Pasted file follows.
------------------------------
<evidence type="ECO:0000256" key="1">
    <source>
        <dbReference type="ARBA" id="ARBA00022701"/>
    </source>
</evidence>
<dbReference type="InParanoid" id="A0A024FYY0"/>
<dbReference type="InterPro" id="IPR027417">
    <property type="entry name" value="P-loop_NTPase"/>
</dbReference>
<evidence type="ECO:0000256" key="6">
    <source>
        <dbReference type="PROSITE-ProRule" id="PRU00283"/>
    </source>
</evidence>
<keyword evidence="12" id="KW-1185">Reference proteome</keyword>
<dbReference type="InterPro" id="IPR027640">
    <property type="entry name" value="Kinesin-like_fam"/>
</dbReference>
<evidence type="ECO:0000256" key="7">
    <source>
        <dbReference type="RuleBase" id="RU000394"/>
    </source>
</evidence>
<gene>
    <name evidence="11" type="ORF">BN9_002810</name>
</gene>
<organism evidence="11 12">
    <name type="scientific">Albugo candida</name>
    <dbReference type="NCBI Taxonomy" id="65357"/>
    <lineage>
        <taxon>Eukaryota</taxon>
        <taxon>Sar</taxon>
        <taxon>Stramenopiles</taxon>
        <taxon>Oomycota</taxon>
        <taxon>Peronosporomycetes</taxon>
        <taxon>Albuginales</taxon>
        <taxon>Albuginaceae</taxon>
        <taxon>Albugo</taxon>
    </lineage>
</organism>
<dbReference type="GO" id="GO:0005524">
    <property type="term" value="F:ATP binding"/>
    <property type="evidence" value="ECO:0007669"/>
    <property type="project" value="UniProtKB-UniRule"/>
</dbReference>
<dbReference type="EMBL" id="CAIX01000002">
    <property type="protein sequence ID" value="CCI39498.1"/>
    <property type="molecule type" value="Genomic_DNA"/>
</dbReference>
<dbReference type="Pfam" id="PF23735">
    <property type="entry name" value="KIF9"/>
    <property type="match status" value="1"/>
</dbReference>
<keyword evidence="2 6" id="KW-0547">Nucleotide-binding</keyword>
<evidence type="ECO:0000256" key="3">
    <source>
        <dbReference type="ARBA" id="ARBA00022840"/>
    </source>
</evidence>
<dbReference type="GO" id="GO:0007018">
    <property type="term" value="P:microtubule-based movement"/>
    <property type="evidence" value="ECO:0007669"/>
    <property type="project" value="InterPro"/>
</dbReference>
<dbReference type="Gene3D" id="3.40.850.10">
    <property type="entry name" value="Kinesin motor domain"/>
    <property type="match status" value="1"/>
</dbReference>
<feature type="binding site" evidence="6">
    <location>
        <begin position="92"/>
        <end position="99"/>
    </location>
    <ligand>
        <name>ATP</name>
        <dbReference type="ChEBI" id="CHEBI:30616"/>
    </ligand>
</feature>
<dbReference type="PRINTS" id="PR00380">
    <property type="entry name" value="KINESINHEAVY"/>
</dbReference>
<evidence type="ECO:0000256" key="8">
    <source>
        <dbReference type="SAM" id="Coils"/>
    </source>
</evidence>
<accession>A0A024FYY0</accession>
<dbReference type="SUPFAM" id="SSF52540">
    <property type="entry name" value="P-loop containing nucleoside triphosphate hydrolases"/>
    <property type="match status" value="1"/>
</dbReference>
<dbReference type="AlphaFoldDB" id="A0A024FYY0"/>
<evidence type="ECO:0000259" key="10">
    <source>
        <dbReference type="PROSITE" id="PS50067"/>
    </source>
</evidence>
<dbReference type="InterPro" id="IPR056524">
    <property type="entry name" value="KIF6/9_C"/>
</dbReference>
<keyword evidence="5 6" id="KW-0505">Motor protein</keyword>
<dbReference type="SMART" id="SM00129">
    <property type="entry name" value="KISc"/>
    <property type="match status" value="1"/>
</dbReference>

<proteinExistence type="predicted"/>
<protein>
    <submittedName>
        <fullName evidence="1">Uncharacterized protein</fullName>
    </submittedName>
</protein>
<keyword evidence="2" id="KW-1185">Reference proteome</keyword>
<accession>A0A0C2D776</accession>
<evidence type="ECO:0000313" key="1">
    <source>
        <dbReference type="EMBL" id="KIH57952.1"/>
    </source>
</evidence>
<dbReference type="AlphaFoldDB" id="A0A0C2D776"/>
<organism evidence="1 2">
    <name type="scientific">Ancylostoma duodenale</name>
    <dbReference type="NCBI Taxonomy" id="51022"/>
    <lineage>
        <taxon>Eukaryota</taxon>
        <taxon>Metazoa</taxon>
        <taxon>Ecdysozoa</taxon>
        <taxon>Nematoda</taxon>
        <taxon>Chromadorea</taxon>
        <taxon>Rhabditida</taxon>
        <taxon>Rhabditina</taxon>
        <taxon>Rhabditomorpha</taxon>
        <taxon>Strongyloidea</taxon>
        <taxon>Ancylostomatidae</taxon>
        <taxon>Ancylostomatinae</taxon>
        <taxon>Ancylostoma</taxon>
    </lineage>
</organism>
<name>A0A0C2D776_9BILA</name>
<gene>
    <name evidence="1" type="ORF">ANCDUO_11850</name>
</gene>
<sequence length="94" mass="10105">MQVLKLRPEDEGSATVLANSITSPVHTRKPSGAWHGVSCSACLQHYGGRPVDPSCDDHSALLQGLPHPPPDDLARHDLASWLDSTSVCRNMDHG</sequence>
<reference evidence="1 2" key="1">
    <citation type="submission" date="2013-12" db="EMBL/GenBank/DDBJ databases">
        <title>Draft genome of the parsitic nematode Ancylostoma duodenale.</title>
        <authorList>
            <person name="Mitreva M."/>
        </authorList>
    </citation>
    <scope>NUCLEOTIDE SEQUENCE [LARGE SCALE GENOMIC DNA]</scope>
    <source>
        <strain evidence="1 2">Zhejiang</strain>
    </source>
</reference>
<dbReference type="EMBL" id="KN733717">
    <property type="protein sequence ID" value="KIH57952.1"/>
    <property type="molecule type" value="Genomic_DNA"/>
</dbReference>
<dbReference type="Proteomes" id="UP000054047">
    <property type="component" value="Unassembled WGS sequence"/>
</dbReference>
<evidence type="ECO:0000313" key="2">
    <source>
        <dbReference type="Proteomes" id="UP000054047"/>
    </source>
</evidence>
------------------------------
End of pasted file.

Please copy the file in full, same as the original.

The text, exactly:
<evidence type="ECO:0000256" key="1">
    <source>
        <dbReference type="ARBA" id="ARBA00022701"/>
    </source>
</evidence>
<dbReference type="InParanoid" id="A0A024FYY0"/>
<dbReference type="InterPro" id="IPR027417">
    <property type="entry name" value="P-loop_NTPase"/>
</dbReference>
<evidence type="ECO:0000256" key="6">
    <source>
        <dbReference type="PROSITE-ProRule" id="PRU00283"/>
    </source>
</evidence>
<keyword evidence="12" id="KW-1185">Reference proteome</keyword>
<dbReference type="InterPro" id="IPR027640">
    <property type="entry name" value="Kinesin-like_fam"/>
</dbReference>
<evidence type="ECO:0000256" key="7">
    <source>
        <dbReference type="RuleBase" id="RU000394"/>
    </source>
</evidence>
<gene>
    <name evidence="11" type="ORF">BN9_002810</name>
</gene>
<organism evidence="11 12">
    <name type="scientific">Albugo candida</name>
    <dbReference type="NCBI Taxonomy" id="65357"/>
    <lineage>
        <taxon>Eukaryota</taxon>
        <taxon>Sar</taxon>
        <taxon>Stramenopiles</taxon>
        <taxon>Oomycota</taxon>
        <taxon>Peronosporomycetes</taxon>
        <taxon>Albuginales</taxon>
        <taxon>Albuginaceae</taxon>
        <taxon>Albugo</taxon>
    </lineage>
</organism>
<dbReference type="GO" id="GO:0005524">
    <property type="term" value="F:ATP binding"/>
    <property type="evidence" value="ECO:0007669"/>
    <property type="project" value="UniProtKB-UniRule"/>
</dbReference>
<dbReference type="EMBL" id="CAIX01000002">
    <property type="protein sequence ID" value="CCI39498.1"/>
    <property type="molecule type" value="Genomic_DNA"/>
</dbReference>
<dbReference type="Pfam" id="PF23735">
    <property type="entry name" value="KIF9"/>
    <property type="match status" value="1"/>
</dbReference>
<keyword evidence="2 6" id="KW-0547">Nucleotide-binding</keyword>
<evidence type="ECO:0000256" key="3">
    <source>
        <dbReference type="ARBA" id="ARBA00022840"/>
    </source>
</evidence>
<dbReference type="GO" id="GO:0007018">
    <property type="term" value="P:microtubule-based movement"/>
    <property type="evidence" value="ECO:0007669"/>
    <property type="project" value="InterPro"/>
</dbReference>
<dbReference type="Gene3D" id="3.40.850.10">
    <property type="entry name" value="Kinesin motor domain"/>
    <property type="match status" value="1"/>
</dbReference>
<feature type="binding site" evidence="6">
    <location>
        <begin position="92"/>
        <end position="99"/>
    </location>
    <ligand>
        <name>ATP</name>
        <dbReference type="ChEBI" id="CHEBI:30616"/>
    </ligand>
</feature>
<dbReference type="PRINTS" id="PR00380">
    <property type="entry name" value="KINESINHEAVY"/>
</dbReference>
<evidence type="ECO:0000256" key="8">
    <source>
        <dbReference type="SAM" id="Coils"/>
    </source>
</evidence>
<accession>A0A024FYY0</accession>
<dbReference type="SUPFAM" id="SSF52540">
    <property type="entry name" value="P-loop containing nucleoside triphosphate hydrolases"/>
    <property type="match status" value="1"/>
</dbReference>
<dbReference type="AlphaFoldDB" id="A0A024FYY0"/>
<evidence type="ECO:0000259" key="10">
    <source>
        <dbReference type="PROSITE" id="PS50067"/>
    </source>
</evidence>
<dbReference type="InterPro" id="IPR056524">
    <property type="entry name" value="KIF6/9_C"/>
</dbReference>
<keyword evidence="5 6" id="KW-0505">Motor protein</keyword>
<dbReference type="SMART" id="SM00129">
    <property type="entry name" value="KISc"/>
    <property type="match status" value="1"/>
</dbReference>

<proteinExistence type="predicted"/>
<protein>
    <submittedName>
        <fullName evidence="1">Uncharacterized protein</fullName>
    </submittedName>
</protein>
<keyword evidence="2" id="KW-1185">Reference proteome</keyword>
<accession>A0A0C2D776</accession>
<evidence type="ECO:0000313" key="1">
    <source>
        <dbReference type="EMBL" id="KIH57952.1"/>
    </source>
</evidence>
<dbReference type="AlphaFoldDB" id="A0A0C2D776"/>
<organism evidence="1 2">
    <name type="scientific">Ancylostoma duodenale</name>
    <dbReference type="NCBI Taxonomy" id="51022"/>
    <lineage>
        <taxon>Eukaryota</taxon>
        <taxon>Metazoa</taxon>
        <taxon>Ecdysozoa</taxon>
        <taxon>Nematoda</taxon>
        <taxon>Chromadorea</taxon>
        <taxon>Rhabditida</taxon>
        <taxon>Rhabditina</taxon>
        <taxon>Rhabditomorpha</taxon>
        <taxon>Strongyloidea</taxon>
        <taxon>Ancylostomatidae</taxon>
        <taxon>Ancylostomatinae</taxon>
        <taxon>Ancylostoma</taxon>
    </lineage>
</organism>
<name>A0A0C2D776_9BILA</name>
<gene>
    <name evidence="1" type="ORF">ANCDUO_11850</name>
</gene>
<sequence length="94" mass="10105">MQVLKLRPEDEGSATVLANSITSPVHTRKPSGAWHGVSCSACLQHYGGRPVDPSCDDHSALLQGLPHPPPDDLARHDLASWLDSTSVCRNMDHG</sequence>
<reference evidence="1 2" key="1">
    <citation type="submission" date="2013-12" db="EMBL/GenBank/DDBJ databases">
        <title>Draft genome of the parsitic nematode Ancylostoma duodenale.</title>
        <authorList>
            <person name="Mitreva M."/>
        </authorList>
    </citation>
    <scope>NUCLEOTIDE SEQUENCE [LARGE SCALE GENOMIC DNA]</scope>
    <source>
        <strain evidence="1 2">Zhejiang</strain>
    </source>
</reference>
<dbReference type="EMBL" id="KN733717">
    <property type="protein sequence ID" value="KIH57952.1"/>
    <property type="molecule type" value="Genomic_DNA"/>
</dbReference>
<dbReference type="Proteomes" id="UP000054047">
    <property type="component" value="Unassembled WGS sequence"/>
</dbReference>
<evidence type="ECO:0000313" key="2">
    <source>
        <dbReference type="Proteomes" id="UP000054047"/>
    </source>
</evidence>